These several opinions and instructions are brought before this Court for reexamination by the present writ of error.
Upon looking into the act of Congress, passed May 15, 1820, entitled "An act providing for the better organization of the Treasury Department," which is the one referred to in the first instruction, we are satisfied it was misconstrued by the judge. The second section of the act provides a new and summary process against public defaulters and their sureties, after 30 September, 1820. The scope and design of the act, in requiring new sureties to be given by that day, was in order that, if such new sureties should be given, the summary process might operate upon them, as well as upon the principal, if the Treasury Department should elect to pursue such summary process. This is manifest from the provision in the act that the summary process shall not affect the existing sureties. chanrobles.com-red
The act nowhere directs the principals to be discharged from office, upon failure to give new sureties, and if the act had so directed, they would have remained in office until actually removed. The law does not in terms declare the existing sureties shall be discharged from and after 30 September, 1820. It would require a very strained construction of the statute to discharge them by implication while their principals were permitted to remain in office. Such construction would be, we think, against the manifest intention of the legislature. The 10th section enacts
"That nothing in this act contained shall be construed to take away or impair any right or remedy which the United States now have, by law, for the recovery of taxes, debts, or demands."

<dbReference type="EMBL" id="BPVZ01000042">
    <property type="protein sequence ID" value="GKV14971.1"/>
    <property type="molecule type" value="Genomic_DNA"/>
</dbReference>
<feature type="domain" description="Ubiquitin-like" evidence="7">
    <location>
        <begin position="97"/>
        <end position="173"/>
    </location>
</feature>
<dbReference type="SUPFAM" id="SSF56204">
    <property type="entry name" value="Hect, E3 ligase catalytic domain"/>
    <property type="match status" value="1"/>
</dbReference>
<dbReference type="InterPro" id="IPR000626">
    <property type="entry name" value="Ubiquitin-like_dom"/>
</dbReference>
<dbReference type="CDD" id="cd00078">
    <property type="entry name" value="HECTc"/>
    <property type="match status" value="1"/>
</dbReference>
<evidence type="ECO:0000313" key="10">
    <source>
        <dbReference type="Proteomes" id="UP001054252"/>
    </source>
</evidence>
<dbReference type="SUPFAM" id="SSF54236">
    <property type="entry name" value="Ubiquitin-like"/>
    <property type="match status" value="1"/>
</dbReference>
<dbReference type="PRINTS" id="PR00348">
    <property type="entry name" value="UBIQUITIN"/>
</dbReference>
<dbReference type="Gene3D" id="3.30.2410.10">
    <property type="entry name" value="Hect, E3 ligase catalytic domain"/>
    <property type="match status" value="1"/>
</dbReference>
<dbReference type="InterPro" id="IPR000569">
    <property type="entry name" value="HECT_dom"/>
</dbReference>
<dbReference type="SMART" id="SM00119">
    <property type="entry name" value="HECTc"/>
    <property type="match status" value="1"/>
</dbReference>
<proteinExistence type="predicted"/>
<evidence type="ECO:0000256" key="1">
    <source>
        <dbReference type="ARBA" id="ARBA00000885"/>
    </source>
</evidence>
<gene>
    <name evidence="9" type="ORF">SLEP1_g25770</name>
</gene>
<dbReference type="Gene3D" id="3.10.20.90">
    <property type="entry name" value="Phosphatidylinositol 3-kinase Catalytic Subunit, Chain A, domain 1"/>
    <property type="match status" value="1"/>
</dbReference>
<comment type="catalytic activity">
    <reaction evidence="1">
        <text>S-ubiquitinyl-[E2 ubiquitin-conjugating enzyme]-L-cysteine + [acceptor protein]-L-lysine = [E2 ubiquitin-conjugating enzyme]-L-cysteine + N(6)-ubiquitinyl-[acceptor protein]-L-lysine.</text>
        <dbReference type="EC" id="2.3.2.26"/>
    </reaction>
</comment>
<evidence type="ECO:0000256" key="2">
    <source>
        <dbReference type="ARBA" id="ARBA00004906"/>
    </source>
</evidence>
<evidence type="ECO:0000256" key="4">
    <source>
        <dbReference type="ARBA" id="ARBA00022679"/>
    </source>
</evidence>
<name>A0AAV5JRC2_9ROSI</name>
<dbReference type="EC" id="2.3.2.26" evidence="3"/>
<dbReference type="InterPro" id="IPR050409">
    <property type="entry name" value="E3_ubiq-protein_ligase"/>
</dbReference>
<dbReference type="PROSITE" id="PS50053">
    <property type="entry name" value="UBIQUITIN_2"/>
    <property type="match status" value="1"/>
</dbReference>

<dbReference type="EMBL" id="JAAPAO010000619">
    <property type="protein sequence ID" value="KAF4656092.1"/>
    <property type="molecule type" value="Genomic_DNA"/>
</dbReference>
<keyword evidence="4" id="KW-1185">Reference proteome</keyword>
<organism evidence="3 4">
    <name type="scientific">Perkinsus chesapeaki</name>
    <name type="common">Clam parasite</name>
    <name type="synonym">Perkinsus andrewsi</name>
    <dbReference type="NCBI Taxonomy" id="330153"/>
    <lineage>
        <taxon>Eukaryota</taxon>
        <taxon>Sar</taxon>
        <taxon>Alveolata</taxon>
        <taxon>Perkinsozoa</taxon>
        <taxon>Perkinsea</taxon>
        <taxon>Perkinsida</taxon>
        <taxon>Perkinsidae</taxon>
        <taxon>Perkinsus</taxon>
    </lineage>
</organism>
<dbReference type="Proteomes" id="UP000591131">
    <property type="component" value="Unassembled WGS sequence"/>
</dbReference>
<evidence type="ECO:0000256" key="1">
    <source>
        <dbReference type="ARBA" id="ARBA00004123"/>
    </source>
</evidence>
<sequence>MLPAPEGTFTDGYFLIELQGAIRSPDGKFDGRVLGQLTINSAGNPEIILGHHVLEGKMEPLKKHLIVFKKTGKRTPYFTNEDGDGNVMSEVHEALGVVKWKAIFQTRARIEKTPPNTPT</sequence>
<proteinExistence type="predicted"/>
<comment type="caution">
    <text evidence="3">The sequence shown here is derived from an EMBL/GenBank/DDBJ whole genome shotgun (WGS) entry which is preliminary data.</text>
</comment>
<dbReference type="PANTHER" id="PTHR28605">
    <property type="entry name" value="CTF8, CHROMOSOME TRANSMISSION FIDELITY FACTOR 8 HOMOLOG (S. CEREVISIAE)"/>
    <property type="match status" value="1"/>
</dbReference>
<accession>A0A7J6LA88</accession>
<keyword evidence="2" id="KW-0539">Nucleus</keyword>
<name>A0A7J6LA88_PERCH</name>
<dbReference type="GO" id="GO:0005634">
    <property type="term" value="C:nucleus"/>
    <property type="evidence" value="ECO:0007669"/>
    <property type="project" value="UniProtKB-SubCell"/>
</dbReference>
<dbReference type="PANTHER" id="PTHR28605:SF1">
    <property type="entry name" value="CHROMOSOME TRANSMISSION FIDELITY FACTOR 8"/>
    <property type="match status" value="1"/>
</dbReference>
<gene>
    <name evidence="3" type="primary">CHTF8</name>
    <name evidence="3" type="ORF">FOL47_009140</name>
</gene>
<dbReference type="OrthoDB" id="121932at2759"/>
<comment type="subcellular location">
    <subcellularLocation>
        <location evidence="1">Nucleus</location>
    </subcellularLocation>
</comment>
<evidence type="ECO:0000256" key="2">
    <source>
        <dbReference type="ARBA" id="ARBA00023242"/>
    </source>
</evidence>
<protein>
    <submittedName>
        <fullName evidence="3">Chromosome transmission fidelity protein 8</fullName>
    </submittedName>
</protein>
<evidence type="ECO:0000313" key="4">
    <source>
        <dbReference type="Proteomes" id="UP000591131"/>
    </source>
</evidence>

They decide, 1st., that laches is not imputable to the government; 2d., that the provisions of the law requiring settlements by its officers to be made at short periods, are designed for the security and protection of the government, and to regulate the conduct of those officers; that they are merely directory to those officers, and form no part of the contract with the sureties; and the last case decides, 3dly, that where the act expressly directs a defaulting officer to be recalled at the expiration of six months from the time of his default, his sureties are not discharged, but remain liable for his defaults thereafter until he is actually recalled.
If the second instruction given to the jury was intended to inform them that the defendant, as surety of Swartwout, was not legally responsible for money placed by the government in his hands, after the legal termination of his office, it was unquestionably correct, and this is the sense in which we suppose the court meant to be under stood. But if it was intended to convey the idea that he was not responsible for money which came to Swartwout's hands while in office, but which he afterwards failed to at count for and pay over, it was clearly incorrect. chanrobles.com-red